APPLE HAS SCORED a small victory in its sprawling patent battle with Qualcomm after a judge ruled that the firm can't be held liable for pre-suit damages.
A federal judge in San Diego on Tuesday granted a request from Apple to limit Qualcomm from seeking compensation for patent infringement before the lawsuit was filed in 2017, Bloomberg reports.
This ruling "narrows the potential damages Qualcomm can seek over alleged patent infringement before the two square off at a trial scheduled to start next month in San Diego," the report notes.
The judge also rejected one of the patents the chipmaker is suing Apple over.
Still, while a blow to Qualcomm, the chipmaker claims Apple has violated serval patents related to its graphics and power consumption technologies. It's seeking unpaid royalties from Apple's suppliers, while Apple argues that Qualcomm is charging royalties for technologies they have nothing to do with, arguing the firm deliberately overcharged for its technologies and refused to cough-up promised rebates.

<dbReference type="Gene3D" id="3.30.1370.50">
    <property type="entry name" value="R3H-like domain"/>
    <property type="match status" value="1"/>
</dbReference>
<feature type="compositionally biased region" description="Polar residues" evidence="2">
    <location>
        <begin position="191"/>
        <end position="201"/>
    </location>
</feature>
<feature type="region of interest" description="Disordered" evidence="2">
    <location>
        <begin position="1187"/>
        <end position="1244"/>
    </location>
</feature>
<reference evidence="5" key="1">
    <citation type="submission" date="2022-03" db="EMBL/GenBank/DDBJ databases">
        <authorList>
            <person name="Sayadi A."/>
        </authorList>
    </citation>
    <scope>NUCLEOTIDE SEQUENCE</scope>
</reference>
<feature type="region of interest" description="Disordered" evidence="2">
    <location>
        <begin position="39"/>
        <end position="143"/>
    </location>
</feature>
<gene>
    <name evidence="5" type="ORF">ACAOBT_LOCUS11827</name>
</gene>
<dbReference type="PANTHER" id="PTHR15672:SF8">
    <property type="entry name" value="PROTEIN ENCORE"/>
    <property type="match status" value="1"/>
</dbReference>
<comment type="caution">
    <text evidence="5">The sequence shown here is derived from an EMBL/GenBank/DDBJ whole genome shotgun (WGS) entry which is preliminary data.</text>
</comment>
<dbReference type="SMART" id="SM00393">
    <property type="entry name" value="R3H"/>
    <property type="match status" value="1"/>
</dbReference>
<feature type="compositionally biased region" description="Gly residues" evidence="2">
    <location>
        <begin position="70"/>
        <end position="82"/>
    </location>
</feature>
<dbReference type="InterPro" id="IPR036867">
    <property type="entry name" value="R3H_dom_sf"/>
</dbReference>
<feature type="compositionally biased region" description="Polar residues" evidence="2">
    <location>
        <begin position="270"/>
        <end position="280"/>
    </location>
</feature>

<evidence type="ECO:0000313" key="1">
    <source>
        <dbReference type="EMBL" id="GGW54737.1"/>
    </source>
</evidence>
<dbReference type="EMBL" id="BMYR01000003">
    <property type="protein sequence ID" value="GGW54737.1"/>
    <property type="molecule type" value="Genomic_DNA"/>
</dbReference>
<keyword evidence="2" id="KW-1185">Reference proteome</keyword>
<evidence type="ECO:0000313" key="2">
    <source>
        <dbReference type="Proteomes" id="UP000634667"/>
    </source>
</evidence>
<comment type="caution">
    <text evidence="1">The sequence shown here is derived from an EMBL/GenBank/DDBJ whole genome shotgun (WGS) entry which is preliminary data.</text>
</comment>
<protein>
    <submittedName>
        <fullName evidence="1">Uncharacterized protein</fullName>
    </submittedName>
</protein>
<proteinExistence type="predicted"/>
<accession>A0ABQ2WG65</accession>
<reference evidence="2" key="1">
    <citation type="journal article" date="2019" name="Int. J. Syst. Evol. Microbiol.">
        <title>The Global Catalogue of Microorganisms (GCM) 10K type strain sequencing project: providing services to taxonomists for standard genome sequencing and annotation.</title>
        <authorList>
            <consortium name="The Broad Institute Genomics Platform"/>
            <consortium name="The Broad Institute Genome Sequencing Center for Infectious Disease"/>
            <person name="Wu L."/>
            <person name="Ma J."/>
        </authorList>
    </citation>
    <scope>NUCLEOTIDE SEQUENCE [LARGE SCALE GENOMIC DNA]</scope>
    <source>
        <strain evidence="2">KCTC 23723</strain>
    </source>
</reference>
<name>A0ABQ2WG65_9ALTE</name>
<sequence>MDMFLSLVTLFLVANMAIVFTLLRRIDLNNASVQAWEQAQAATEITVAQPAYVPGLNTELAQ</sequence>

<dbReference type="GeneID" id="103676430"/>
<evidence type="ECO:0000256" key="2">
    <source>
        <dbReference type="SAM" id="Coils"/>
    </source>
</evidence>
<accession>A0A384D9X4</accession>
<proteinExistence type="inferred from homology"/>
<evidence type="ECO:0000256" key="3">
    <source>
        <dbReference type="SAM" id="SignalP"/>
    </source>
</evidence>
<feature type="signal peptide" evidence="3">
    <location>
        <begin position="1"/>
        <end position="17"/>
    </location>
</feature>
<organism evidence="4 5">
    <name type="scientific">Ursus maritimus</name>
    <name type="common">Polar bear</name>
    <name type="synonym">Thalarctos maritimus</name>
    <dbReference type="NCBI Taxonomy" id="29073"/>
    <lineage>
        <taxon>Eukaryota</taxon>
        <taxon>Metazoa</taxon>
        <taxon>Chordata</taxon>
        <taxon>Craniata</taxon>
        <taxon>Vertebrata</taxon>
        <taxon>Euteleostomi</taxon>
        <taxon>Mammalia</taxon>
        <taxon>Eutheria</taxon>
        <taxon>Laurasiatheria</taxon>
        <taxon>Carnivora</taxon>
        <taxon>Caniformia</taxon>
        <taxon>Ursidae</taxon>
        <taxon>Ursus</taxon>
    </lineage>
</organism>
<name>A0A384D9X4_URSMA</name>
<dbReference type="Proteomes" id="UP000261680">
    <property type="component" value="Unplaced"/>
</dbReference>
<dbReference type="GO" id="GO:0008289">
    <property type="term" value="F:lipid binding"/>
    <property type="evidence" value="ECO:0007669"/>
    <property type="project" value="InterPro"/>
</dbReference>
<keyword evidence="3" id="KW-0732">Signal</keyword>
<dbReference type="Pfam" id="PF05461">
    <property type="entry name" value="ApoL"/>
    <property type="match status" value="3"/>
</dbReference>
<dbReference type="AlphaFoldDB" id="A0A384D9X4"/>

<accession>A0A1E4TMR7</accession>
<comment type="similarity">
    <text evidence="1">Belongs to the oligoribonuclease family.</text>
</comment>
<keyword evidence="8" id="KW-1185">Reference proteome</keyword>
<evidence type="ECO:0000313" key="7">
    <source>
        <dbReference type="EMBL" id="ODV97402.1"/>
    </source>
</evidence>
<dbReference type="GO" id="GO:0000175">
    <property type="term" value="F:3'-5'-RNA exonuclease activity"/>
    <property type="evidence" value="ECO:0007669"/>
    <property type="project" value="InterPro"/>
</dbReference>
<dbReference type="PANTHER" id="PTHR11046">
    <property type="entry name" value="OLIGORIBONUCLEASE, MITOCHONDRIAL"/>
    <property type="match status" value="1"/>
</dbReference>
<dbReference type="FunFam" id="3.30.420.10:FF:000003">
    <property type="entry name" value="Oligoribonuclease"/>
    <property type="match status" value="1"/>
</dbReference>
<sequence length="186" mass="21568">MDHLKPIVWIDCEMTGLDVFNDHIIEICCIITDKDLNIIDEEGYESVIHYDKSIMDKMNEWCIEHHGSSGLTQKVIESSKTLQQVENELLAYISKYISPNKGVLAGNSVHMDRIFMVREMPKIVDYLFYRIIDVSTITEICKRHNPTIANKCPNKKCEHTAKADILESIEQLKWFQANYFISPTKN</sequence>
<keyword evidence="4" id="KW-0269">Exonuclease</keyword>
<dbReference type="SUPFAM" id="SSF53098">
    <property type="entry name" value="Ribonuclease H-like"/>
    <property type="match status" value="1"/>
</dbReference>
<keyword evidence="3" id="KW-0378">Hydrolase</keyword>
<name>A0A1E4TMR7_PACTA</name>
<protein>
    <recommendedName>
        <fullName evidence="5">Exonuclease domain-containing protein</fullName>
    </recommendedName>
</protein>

"Despite being just one of over a dozen companies who contributed to basic cellular standards, Qualcomm insists on charging Apple at least five times more in payments than all the other cellular patent licensors we have agreements with combined," the iPhone maker previously argued.
Qualcomm slammed Apple's claims as "baseless", and said it believes Apple has been encouraging regulatory action against it.
Seperately on Tuesday, the International Trade Commission (ITC) announced that it will issue final rulings on the first two patent infringement cases that Qualcomm brought against Apple on 26 March; the firm is alleging that iPhones using Intel's 4G wireless chips are effectively using six Qualcomm patents "unfairly" and "unlawfully".
A ruling was originally due on 19 February but was pushed back due to the US government shutdown.
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